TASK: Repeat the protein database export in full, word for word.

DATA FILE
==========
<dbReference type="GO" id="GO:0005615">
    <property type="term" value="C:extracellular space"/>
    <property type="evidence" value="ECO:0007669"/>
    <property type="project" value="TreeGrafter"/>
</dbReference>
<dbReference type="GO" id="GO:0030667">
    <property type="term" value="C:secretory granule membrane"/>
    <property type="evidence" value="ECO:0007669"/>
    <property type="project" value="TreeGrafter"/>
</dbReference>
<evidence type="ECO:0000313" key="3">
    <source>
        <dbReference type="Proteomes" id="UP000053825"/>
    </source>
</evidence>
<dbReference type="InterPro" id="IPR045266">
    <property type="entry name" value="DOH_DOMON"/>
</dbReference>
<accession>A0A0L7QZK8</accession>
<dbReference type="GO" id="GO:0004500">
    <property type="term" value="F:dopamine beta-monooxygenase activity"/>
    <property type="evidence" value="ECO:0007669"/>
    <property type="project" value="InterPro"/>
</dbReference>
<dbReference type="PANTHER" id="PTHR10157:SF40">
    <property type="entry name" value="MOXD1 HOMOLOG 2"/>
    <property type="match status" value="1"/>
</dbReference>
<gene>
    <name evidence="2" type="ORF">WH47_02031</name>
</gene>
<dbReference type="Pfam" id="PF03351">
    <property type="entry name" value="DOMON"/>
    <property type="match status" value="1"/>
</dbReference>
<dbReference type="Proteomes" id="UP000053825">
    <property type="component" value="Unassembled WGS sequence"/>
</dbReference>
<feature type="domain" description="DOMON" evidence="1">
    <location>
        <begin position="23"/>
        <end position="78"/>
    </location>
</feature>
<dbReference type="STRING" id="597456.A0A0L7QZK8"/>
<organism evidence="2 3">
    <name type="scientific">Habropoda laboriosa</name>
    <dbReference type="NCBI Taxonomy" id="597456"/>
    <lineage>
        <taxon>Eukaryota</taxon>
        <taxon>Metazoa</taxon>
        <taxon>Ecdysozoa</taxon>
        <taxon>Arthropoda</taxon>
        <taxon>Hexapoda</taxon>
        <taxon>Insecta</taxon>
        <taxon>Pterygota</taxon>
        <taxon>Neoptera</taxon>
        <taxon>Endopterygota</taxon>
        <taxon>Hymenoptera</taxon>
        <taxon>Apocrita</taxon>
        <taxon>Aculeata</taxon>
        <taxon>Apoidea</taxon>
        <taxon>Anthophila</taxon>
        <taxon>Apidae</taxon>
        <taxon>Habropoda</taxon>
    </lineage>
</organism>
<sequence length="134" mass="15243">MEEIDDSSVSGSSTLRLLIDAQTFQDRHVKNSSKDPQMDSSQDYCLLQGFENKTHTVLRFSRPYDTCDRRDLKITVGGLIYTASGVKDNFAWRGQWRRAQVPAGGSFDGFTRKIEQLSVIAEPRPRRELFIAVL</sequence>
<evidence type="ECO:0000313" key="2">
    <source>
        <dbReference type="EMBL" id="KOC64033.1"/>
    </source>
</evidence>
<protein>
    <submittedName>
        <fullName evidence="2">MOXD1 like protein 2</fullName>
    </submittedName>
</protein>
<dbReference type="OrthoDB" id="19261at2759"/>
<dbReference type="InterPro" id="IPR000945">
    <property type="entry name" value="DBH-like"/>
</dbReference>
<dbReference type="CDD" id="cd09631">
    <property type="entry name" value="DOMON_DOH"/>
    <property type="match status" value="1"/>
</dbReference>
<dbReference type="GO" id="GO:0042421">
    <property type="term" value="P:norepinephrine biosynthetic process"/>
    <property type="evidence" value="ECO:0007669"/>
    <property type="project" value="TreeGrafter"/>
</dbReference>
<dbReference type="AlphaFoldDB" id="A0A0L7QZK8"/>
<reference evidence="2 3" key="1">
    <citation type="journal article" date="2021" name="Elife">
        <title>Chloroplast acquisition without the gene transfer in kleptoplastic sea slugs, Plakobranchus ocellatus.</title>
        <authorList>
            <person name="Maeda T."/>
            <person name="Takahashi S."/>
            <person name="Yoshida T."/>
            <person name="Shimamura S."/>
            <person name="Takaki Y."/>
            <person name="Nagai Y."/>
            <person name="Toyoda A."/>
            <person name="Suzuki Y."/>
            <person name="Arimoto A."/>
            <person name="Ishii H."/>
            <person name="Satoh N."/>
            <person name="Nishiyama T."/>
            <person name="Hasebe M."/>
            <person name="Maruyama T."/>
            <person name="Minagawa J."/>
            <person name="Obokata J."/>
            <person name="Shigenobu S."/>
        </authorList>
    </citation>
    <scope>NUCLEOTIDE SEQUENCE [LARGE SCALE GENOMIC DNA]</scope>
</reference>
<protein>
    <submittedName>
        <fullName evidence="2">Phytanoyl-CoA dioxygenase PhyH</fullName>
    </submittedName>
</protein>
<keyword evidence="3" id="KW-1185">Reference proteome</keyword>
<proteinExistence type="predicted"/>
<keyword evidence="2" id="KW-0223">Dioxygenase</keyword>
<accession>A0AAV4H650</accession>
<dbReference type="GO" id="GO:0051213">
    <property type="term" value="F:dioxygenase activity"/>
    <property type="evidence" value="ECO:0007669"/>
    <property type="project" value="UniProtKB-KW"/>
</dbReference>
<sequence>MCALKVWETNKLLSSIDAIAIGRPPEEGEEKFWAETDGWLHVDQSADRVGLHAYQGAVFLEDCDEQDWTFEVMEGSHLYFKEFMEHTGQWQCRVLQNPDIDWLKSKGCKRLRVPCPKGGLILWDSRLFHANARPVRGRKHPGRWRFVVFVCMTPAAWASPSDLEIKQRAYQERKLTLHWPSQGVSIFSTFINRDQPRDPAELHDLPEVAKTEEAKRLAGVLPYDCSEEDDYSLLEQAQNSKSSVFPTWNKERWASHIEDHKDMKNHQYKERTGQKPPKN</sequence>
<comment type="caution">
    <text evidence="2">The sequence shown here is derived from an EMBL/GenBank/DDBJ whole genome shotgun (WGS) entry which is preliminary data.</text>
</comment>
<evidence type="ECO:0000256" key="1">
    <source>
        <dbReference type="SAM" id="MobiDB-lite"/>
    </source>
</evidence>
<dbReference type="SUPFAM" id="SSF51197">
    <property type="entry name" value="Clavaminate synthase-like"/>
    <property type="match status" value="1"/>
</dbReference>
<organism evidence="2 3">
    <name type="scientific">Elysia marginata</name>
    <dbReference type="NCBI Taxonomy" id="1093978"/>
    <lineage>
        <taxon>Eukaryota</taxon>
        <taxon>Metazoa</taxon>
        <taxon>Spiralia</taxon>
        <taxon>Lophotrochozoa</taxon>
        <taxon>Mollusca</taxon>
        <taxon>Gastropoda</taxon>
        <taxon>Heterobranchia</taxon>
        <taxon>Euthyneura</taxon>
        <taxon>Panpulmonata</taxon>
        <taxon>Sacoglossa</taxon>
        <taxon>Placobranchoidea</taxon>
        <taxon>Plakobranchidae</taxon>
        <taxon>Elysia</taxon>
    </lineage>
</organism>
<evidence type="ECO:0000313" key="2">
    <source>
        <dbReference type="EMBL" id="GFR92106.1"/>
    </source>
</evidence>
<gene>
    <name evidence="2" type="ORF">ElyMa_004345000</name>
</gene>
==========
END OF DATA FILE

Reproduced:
<dbReference type="GO" id="GO:0005615">
    <property type="term" value="C:extracellular space"/>
    <property type="evidence" value="ECO:0007669"/>
    <property type="project" value="TreeGrafter"/>
</dbReference>
<dbReference type="GO" id="GO:0030667">
    <property type="term" value="C:secretory granule membrane"/>
    <property type="evidence" value="ECO:0007669"/>
    <property type="project" value="TreeGrafter"/>
</dbReference>
<evidence type="ECO:0000313" key="3">
    <source>
        <dbReference type="Proteomes" id="UP000053825"/>
    </source>
</evidence>
<dbReference type="InterPro" id="IPR045266">
    <property type="entry name" value="DOH_DOMON"/>
</dbReference>
<accession>A0A0L7QZK8</accession>
<dbReference type="GO" id="GO:0004500">
    <property type="term" value="F:dopamine beta-monooxygenase activity"/>
    <property type="evidence" value="ECO:0007669"/>
    <property type="project" value="InterPro"/>
</dbReference>
<dbReference type="PANTHER" id="PTHR10157:SF40">
    <property type="entry name" value="MOXD1 HOMOLOG 2"/>
    <property type="match status" value="1"/>
</dbReference>
<gene>
    <name evidence="2" type="ORF">WH47_02031</name>
</gene>
<dbReference type="Pfam" id="PF03351">
    <property type="entry name" value="DOMON"/>
    <property type="match status" value="1"/>
</dbReference>
<dbReference type="Proteomes" id="UP000053825">
    <property type="component" value="Unassembled WGS sequence"/>
</dbReference>
<feature type="domain" description="DOMON" evidence="1">
    <location>
        <begin position="23"/>
        <end position="78"/>
    </location>
</feature>
<dbReference type="STRING" id="597456.A0A0L7QZK8"/>
<organism evidence="2 3">
    <name type="scientific">Habropoda laboriosa</name>
    <dbReference type="NCBI Taxonomy" id="597456"/>
    <lineage>
        <taxon>Eukaryota</taxon>
        <taxon>Metazoa</taxon>
        <taxon>Ecdysozoa</taxon>
        <taxon>Arthropoda</taxon>
        <taxon>Hexapoda</taxon>
        <taxon>Insecta</taxon>
        <taxon>Pterygota</taxon>
        <taxon>Neoptera</taxon>
        <taxon>Endopterygota</taxon>
        <taxon>Hymenoptera</taxon>
        <taxon>Apocrita</taxon>
        <taxon>Aculeata</taxon>
        <taxon>Apoidea</taxon>
        <taxon>Anthophila</taxon>
        <taxon>Apidae</taxon>
        <taxon>Habropoda</taxon>
    </lineage>
</organism>
<sequence length="134" mass="15243">MEEIDDSSVSGSSTLRLLIDAQTFQDRHVKNSSKDPQMDSSQDYCLLQGFENKTHTVLRFSRPYDTCDRRDLKITVGGLIYTASGVKDNFAWRGQWRRAQVPAGGSFDGFTRKIEQLSVIAEPRPRRELFIAVL</sequence>
<evidence type="ECO:0000313" key="2">
    <source>
        <dbReference type="EMBL" id="KOC64033.1"/>
    </source>
</evidence>
<protein>
    <submittedName>
        <fullName evidence="2">MOXD1 like protein 2</fullName>
    </submittedName>
</protein>
<dbReference type="OrthoDB" id="19261at2759"/>
<dbReference type="InterPro" id="IPR000945">
    <property type="entry name" value="DBH-like"/>
</dbReference>
<dbReference type="CDD" id="cd09631">
    <property type="entry name" value="DOMON_DOH"/>
    <property type="match status" value="1"/>
</dbReference>
<dbReference type="GO" id="GO:0042421">
    <property type="term" value="P:norepinephrine biosynthetic process"/>
    <property type="evidence" value="ECO:0007669"/>
    <property type="project" value="TreeGrafter"/>
</dbReference>
<dbReference type="AlphaFoldDB" id="A0A0L7QZK8"/>
<reference evidence="2 3" key="1">
    <citation type="journal article" date="2021" name="Elife">
        <title>Chloroplast acquisition without the gene transfer in kleptoplastic sea slugs, Plakobranchus ocellatus.</title>
        <authorList>
            <person name="Maeda T."/>
            <person name="Takahashi S."/>
            <person name="Yoshida T."/>
            <person name="Shimamura S."/>
            <person name="Takaki Y."/>
            <person name="Nagai Y."/>
            <person name="Toyoda A."/>
            <person name="Suzuki Y."/>
            <person name="Arimoto A."/>
            <person name="Ishii H."/>
            <person name="Satoh N."/>
            <person name="Nishiyama T."/>
            <person name="Hasebe M."/>
            <person name="Maruyama T."/>
            <person name="Minagawa J."/>
            <person name="Obokata J."/>
            <person name="Shigenobu S."/>
        </authorList>
    </citation>
    <scope>NUCLEOTIDE SEQUENCE [LARGE SCALE GENOMIC DNA]</scope>
</reference>
<protein>
    <submittedName>
        <fullName evidence="2">Phytanoyl-CoA dioxygenase PhyH</fullName>
    </submittedName>
</protein>
<keyword evidence="3" id="KW-1185">Reference proteome</keyword>
<proteinExistence type="predicted"/>
<keyword evidence="2" id="KW-0223">Dioxygenase</keyword>
<accession>A0AAV4H650</accession>
<dbReference type="GO" id="GO:0051213">
    <property type="term" value="F:dioxygenase activity"/>
    <property type="evidence" value="ECO:0007669"/>
    <property type="project" value="UniProtKB-KW"/>
</dbReference>
<sequence>MCALKVWETNKLLSSIDAIAIGRPPEEGEEKFWAETDGWLHVDQSADRVGLHAYQGAVFLEDCDEQDWTFEVMEGSHLYFKEFMEHTGQWQCRVLQNPDIDWLKSKGCKRLRVPCPKGGLILWDSRLFHANARPVRGRKHPGRWRFVVFVCMTPAAWASPSDLEIKQRAYQERKLTLHWPSQGVSIFSTFINRDQPRDPAELHDLPEVAKTEEAKRLAGVLPYDCSEEDDYSLLEQAQNSKSSVFPTWNKERWASHIEDHKDMKNHQYKERTGQKPPKN</sequence>
<comment type="caution">
    <text evidence="2">The sequence shown here is derived from an EMBL/GenBank/DDBJ whole genome shotgun (WGS) entry which is preliminary data.</text>
</comment>
<evidence type="ECO:0000256" key="1">
    <source>
        <dbReference type="SAM" id="MobiDB-lite"/>
    </source>
</evidence>
<dbReference type="SUPFAM" id="SSF51197">
    <property type="entry name" value="Clavaminate synthase-like"/>
    <property type="match status" value="1"/>
</dbReference>
<organism evidence="2 3">
    <name type="scientific">Elysia marginata</name>
    <dbReference type="NCBI Taxonomy" id="1093978"/>
    <lineage>
        <taxon>Eukaryota</taxon>
        <taxon>Metazoa</taxon>
        <taxon>Spiralia</taxon>
        <taxon>Lophotrochozoa</taxon>
        <taxon>Mollusca</taxon>
        <taxon>Gastropoda</taxon>
        <taxon>Heterobranchia</taxon>
        <taxon>Euthyneura</taxon>
        <taxon>Panpulmonata</taxon>
        <taxon>Sacoglossa</taxon>
        <taxon>Placobranchoidea</taxon>
        <taxon>Plakobranchidae</taxon>
        <taxon>Elysia</taxon>
    </lineage>
</organism>
<evidence type="ECO:0000313" key="2">
    <source>
        <dbReference type="EMBL" id="GFR92106.1"/>
    </source>
</evidence>
<gene>
    <name evidence="2" type="ORF">ElyMa_004345000</name>
</gene>